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One of the questions that are frequently asked by new clients at my Surrey hypnotherapy clinic is, are there any side effects to hypnosis. The answer to this is no, apart from feeling very relaxed at the end of a session.
Recently however at my Surrey hypnotherapy practice in Leatherhead I had a client who came to me for fear of swimming. The treatment had a very unexpected and pleasant side effect.
The client was a sixty-year-old lady who had decided she finally wanted to learn to swim. After numerous lessons she was doing very well. She could put her face in the water, float on her back and her front and swim the width of the pool but only if she had something to hold on to. Even if it was only the tips of the fingers of her swimming teacher, she could not let go. The moment she did she panicked and flounder around in the water grabbing the side of the pool or anything else that was handy. Her instructor had tried everything to get her to let go.
A single hypnotherapy session for confidence
She booked into my Surrey Hypnotherapy clinic in Leatherhead, for a session of hypnosis. We had a session of hypnosis which included building her confidence and helping her to visualise that she could swim and all the advantages of learning to swim, including going swimming on holiday with her grandchildren.
A repeat appointment was made at my Surrey Hypnotherapy clinic in Leatherhead for the following Thursday, as a follow up session after her next swimming lesson.
The client rang my Surrey hypnotherapy centre on the Tuesday to cancel saying she didn’t need to come back, as she had just quite happily swum a whole length of the pool and was delighted.
Amazing positive side effects!
So what was the side effect, she also told me that on the previous Friday she had been with her husband to a dinner dance in Surrey. To her amazement and to the astonishment of her husband and their friends she had got up to dance. Something she had never done in over thirty years of marriage.
“When the music started to play I heard you say what is stopping you enjoying yourself and I got up to dance. It was one of the best evenings I have ever had,” she said, “I wish I had done this years ago.”
So the answer is yes there can be side effects from hypnosis. Finding your confidence in one area can lead to finding confidence in others. If you have an fear or anxiety about doing something in our life then hypnotherapy may help.
Please contact me today at my Surrey hypnotherapy centre to see how I can help you overcome your phobia, and who knows you too might be dancing for joy!
Welcome to my first blog post. I thought it might be useful to give you a quick run through on the use of hypnotherapy through the ages.
If you tell your family and friends that you are thinking of having hypnotherapy for whatever reason, you will get a variety of comments ranging from frightening and funny. To find the reason for this we must look at the history of hypnosis.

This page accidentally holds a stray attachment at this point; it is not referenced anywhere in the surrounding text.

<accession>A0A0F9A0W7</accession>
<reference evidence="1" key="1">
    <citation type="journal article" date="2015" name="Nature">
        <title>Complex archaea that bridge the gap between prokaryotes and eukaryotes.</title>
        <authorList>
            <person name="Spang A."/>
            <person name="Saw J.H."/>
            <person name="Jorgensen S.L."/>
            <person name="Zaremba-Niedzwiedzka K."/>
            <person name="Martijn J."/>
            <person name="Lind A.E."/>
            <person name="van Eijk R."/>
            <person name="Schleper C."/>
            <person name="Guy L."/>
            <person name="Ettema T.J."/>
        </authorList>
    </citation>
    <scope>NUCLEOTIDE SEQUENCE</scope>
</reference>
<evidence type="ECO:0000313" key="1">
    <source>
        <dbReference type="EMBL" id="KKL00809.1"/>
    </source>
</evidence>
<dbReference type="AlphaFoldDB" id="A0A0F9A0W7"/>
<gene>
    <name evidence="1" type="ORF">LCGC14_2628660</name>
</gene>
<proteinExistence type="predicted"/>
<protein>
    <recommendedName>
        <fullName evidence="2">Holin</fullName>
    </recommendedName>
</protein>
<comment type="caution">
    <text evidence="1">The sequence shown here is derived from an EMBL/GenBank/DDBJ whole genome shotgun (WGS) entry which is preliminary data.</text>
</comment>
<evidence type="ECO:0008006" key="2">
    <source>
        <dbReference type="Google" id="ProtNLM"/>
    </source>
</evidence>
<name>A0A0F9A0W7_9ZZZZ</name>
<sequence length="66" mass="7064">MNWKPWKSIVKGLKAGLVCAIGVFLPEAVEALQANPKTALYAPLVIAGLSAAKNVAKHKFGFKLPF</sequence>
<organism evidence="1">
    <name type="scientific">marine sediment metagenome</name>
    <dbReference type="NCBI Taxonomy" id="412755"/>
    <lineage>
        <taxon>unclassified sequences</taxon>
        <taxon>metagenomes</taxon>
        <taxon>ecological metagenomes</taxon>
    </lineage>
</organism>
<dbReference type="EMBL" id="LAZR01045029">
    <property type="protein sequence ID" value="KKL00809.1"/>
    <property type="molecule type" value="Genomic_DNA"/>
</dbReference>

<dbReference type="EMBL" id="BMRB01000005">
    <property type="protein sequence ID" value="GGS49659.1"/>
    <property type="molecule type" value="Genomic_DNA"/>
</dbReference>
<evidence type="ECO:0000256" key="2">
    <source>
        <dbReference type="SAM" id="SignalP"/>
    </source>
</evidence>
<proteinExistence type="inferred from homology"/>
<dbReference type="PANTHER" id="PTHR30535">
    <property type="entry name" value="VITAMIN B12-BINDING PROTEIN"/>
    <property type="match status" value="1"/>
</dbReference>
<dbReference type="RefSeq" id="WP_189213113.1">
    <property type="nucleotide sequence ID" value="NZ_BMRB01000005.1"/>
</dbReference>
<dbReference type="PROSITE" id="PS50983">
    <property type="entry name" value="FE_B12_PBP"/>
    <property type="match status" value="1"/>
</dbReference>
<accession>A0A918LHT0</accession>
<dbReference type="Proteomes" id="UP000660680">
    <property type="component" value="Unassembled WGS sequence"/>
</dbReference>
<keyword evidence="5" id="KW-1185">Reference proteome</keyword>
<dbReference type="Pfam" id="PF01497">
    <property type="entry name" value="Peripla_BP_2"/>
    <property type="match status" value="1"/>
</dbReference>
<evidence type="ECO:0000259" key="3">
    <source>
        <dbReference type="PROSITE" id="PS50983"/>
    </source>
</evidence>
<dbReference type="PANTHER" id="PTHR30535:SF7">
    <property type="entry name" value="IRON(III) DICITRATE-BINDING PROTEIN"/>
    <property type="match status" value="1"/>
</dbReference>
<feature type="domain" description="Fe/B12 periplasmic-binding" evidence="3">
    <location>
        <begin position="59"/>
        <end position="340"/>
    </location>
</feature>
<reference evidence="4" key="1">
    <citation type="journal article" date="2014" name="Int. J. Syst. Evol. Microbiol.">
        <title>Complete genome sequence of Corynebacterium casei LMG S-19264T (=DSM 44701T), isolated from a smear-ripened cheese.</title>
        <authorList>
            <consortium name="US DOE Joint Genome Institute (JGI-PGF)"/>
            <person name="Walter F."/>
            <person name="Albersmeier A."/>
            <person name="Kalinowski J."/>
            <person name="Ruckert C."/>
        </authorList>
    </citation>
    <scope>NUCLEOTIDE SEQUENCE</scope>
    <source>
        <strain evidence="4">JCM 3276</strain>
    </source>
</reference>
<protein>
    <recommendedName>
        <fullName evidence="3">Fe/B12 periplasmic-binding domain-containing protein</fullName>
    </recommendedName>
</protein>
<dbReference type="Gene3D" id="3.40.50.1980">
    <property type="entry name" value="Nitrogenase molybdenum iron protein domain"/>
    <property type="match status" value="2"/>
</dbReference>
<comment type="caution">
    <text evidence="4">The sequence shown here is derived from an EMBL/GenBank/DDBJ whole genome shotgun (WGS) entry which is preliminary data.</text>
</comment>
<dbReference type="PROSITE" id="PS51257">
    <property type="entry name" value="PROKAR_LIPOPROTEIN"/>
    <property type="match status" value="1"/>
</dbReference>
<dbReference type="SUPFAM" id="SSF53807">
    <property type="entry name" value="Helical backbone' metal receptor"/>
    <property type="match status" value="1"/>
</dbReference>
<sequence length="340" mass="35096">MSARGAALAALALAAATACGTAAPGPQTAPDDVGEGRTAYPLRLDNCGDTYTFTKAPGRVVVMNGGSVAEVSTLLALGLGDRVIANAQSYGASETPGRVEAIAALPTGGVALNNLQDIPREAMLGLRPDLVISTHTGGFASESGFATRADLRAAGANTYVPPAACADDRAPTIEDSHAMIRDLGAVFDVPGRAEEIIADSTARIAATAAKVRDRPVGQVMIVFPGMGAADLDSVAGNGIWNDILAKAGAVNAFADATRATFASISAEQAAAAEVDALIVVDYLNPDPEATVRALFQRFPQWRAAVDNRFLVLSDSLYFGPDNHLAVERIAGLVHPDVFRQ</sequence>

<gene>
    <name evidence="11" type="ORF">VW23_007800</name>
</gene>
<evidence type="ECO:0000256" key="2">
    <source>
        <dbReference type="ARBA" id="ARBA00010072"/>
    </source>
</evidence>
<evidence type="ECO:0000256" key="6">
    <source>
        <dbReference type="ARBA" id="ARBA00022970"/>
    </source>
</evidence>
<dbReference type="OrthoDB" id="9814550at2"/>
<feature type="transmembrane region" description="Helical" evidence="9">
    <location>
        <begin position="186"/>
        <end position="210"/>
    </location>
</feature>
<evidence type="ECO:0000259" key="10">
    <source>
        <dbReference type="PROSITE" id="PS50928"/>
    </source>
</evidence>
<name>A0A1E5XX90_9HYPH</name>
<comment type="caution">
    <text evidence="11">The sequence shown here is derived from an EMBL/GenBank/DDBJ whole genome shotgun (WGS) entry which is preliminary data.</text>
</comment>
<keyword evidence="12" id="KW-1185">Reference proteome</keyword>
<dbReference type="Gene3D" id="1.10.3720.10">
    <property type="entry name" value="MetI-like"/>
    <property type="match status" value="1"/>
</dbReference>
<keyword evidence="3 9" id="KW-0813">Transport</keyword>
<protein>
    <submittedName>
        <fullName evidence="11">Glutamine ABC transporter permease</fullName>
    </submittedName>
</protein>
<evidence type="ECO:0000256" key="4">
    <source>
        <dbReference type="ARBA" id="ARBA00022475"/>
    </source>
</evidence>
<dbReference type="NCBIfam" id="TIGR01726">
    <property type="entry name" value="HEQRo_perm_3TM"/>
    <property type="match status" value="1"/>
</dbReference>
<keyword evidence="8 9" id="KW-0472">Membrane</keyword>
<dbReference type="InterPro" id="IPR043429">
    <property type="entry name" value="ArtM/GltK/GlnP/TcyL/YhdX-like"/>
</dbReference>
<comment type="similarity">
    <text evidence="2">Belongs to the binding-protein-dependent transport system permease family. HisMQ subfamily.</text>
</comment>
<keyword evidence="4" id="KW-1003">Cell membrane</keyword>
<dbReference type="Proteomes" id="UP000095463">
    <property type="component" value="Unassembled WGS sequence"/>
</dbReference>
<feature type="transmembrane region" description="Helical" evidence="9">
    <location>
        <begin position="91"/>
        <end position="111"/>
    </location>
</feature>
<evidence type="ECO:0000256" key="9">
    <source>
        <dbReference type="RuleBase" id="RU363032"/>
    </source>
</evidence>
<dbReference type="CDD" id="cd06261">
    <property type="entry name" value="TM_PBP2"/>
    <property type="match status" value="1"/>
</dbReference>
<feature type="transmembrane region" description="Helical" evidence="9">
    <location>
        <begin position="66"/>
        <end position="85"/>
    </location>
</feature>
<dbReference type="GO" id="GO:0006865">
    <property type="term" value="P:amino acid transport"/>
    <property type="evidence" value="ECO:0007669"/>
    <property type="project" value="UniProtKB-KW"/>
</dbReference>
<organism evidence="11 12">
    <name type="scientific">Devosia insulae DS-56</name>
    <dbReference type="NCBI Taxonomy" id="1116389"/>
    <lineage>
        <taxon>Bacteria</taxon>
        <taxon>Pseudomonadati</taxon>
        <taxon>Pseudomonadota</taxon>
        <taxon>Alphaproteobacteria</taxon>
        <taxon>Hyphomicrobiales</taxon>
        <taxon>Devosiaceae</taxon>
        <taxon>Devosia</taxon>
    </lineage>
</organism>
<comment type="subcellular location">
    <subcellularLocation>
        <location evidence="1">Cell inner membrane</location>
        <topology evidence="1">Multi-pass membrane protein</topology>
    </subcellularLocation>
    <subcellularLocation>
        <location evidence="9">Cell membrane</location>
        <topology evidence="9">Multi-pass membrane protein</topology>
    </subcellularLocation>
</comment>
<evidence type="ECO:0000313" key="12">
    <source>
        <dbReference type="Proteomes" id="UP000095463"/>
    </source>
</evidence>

Relics from ancient Egypt depict something similar to hypnosis. The Australian Aborigines, North American Indians and Hindu Cults have all used a hypnotic state for thousands of years. .Our modern journey starts with Franz Anton Mesmer a charismatic character born in 1734. He originally studied Theology but went on to train in medicine. His first attempts at healing involved the use of strong magnets to move a supposed magnetic fluid around the body. This developed into group healing sessions and Mesmer moved from using magnets to using his hands.
After his death in 1815 a number of his disciples kept his work going. In 1849 an English doctor called James Braid coined the term hypnosis (from the Greek, hypnos for sleep) he noticed that his patients’ eyes often became fixed during hypnosis. He also discovered that the cures were due to suggestion not magnetism
Dr James Esdaile used hypnotic anaesthesia to conduct of 400 operations in India but was ridiculed by the medical profession. During this time a Dr John Elliotson was also demonstrating the use of hypnosis in Britain but he to was hounded by the medical profession.
Sigmund Freud studied hypnosis and came to believe that humans have a powerful hidden mental process and this led to an understanding of the presence of the subconscious mind.
The father of modern hypnosis Milton Erikson was born in 1901 and his pioneering work has helped to bring us to where we are today. Into this mix of colourful characters we must add the way hypnosis is depicted in all forms of entertainment. It is therefore, little wonder that anyone you speak to will ask if you are going to end up clucking like a chicken.
Research in recent years has led to Hypnosis becoming more acceptable as a therapy to address a variety of issues. These include weight loss, stop smoking and the treatment of phobias and anxiety. A number of clinical studies have also shown that hypnosis can help reduce pain in childbirth with beneficial effects for both mother and baby.
Today, most therapy sessions take place with the client seated in a comfortable chair. The image of the patient lying on a black couch with the therapist swinging a pocket watch is confined to the movies.
One big change in recent years is the advent of internet conferencing. Today the client can be at home having treatment from a therapist based anywhere in the world. Clients can keep in touch with the therapist they trust even if either moves away.
A client of mine recently suffered a severe panic attack about flying home from New York and was able to receive treatment from me via Skype to enable him to make the journey home comfortably. With the coming of the internet and easy access to laptops and tablets hypnotherapy is more available than ever before.